I. CLS Provides the Interpreter for Office Meetings
- Pro bono attorneys do not arrange their own interpreters for CLS pro bono cases
- CLS pays for the interpreter, who bills CLS directly – there is no charge to volunteer attorneys or to clients
- CLS will arrange the interpreter, and has access to a list of approved interpreters who are skilled at legal interpreting
- Clients should NOT use their family members, friends or personnel from other agencies to interpret
- Messages can be relayed to clients through the interpreter provided by CLS
- If you or your client object to the interpreter provided by CLS, please contact your pro bono coordinator to discuss the situation
II. The Court Provides Interpreters for all Court Events
- Each Judicial District has a Managing Interpreter responsible for coordinating the interpreter needs for that Judicial District – click here for a list.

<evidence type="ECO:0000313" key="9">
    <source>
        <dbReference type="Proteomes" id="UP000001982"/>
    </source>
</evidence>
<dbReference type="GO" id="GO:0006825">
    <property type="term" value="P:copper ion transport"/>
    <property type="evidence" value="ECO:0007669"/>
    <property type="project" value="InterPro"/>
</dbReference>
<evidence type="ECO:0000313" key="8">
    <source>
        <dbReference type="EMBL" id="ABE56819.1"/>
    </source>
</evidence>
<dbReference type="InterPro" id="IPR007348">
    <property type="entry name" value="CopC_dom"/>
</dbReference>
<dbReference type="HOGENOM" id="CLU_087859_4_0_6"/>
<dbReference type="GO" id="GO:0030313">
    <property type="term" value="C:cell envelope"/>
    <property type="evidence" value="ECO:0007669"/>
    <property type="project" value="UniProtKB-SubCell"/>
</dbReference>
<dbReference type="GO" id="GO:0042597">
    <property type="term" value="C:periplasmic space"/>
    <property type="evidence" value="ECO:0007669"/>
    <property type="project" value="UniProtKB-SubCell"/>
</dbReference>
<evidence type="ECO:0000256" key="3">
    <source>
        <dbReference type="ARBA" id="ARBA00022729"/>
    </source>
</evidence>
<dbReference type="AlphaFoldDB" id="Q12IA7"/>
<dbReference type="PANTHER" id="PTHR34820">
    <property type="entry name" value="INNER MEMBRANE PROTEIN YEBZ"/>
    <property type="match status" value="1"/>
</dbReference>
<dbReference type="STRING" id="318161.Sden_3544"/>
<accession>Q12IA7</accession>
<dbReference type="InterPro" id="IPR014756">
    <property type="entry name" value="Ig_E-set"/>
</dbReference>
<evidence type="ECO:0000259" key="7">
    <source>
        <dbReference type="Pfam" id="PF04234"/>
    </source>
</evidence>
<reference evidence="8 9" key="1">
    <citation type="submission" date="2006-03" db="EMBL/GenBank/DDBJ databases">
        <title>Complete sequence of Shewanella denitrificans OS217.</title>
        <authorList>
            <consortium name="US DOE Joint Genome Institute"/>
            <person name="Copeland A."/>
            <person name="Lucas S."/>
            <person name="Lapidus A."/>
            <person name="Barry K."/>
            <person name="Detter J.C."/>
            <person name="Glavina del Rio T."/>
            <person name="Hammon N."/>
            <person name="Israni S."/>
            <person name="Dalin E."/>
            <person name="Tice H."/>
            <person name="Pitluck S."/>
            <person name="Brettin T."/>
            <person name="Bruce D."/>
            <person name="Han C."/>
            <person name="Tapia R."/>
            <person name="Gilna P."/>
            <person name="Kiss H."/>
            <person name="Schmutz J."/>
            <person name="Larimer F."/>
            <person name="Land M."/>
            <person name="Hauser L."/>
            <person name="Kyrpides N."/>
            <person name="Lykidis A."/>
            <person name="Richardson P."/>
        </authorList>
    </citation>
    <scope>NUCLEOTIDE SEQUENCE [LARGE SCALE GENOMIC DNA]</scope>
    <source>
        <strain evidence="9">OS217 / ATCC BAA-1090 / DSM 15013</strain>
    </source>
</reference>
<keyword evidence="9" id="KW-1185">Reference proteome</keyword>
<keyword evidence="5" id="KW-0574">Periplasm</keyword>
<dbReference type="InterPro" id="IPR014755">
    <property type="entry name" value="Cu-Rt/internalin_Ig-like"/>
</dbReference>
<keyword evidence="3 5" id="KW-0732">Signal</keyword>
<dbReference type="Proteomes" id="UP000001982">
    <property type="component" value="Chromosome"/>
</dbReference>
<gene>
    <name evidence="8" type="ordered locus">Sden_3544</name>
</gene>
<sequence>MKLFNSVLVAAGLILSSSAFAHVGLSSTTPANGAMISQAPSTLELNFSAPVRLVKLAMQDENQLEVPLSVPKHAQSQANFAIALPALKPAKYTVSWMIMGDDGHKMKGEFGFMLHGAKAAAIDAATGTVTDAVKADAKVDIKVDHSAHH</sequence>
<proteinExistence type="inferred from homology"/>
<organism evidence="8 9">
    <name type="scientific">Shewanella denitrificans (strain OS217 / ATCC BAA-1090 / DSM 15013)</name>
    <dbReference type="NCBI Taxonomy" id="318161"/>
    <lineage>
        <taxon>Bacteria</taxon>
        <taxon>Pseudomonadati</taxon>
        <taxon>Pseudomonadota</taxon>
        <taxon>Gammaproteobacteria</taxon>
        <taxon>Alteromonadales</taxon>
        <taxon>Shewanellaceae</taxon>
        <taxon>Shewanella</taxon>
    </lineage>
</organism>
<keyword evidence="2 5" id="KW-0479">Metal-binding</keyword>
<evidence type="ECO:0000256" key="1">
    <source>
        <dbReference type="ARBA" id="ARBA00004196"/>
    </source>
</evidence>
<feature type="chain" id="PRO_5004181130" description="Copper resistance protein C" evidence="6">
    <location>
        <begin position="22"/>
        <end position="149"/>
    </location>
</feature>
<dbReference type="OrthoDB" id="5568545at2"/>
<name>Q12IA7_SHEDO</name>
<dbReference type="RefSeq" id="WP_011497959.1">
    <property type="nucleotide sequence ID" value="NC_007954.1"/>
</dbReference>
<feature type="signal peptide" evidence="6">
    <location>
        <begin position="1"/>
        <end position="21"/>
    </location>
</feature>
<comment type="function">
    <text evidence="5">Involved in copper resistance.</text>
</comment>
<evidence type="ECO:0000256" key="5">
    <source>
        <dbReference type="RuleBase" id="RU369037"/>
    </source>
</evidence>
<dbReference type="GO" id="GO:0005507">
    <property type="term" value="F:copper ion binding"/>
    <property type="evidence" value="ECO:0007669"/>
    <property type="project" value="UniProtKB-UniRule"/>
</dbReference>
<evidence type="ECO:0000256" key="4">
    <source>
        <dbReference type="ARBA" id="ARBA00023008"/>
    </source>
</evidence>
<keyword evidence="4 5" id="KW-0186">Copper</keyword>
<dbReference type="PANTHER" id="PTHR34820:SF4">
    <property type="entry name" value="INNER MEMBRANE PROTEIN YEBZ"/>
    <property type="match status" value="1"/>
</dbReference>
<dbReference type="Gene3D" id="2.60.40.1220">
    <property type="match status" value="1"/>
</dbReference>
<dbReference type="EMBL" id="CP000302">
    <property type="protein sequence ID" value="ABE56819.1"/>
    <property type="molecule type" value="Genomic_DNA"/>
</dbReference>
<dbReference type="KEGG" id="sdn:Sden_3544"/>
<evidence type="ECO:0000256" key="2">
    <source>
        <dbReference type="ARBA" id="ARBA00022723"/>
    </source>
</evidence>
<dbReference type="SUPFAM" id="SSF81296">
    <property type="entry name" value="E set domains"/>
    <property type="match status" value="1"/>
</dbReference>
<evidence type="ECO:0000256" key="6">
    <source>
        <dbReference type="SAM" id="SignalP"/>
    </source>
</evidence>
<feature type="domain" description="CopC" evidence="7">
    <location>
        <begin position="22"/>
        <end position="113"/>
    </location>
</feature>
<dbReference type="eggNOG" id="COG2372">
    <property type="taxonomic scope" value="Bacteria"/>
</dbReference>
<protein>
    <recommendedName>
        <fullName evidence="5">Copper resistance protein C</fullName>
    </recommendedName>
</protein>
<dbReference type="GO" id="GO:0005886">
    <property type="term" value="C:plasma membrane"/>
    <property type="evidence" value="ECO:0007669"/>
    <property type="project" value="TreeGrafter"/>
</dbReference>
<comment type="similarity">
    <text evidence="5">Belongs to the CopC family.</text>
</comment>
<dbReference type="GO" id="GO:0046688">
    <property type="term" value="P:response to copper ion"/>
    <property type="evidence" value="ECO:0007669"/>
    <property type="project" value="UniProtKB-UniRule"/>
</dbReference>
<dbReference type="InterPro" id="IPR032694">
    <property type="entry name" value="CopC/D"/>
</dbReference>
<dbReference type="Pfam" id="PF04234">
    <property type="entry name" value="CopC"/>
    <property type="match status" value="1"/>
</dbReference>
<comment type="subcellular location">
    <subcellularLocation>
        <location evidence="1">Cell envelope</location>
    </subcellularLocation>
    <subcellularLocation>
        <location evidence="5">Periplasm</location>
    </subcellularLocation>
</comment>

- Attorneys representing clients who require interpreters must notify the Court prior to the date when an interpreter is needed for a court event.
- You can fill out this online form to request an interpreter, or here is a sample Notice for Interpreter to give to the Court concerning the need for an interpreter at a hearing. (This is an interactive form – you can fill this out and use it for your case.)
- Interpreters provided by the Court will assist with some communication ancillary to the official court event to facilitate the event (for instance, a conversation in the hallway to discuss an offer made in court)
- The Court will provide interpreters for meetings with Family Court Facilitators as well as for court-ordered mediation and court-ordered investigations (e.g., Child Family Investigator home visits)
- Chief Justice Directive 06-03 (click here for information) sets out the policy and procedures for court-provided interpreters
- The Colorado Judicial Department has an Office of Language Access which oversees the implementation of polices and procedures
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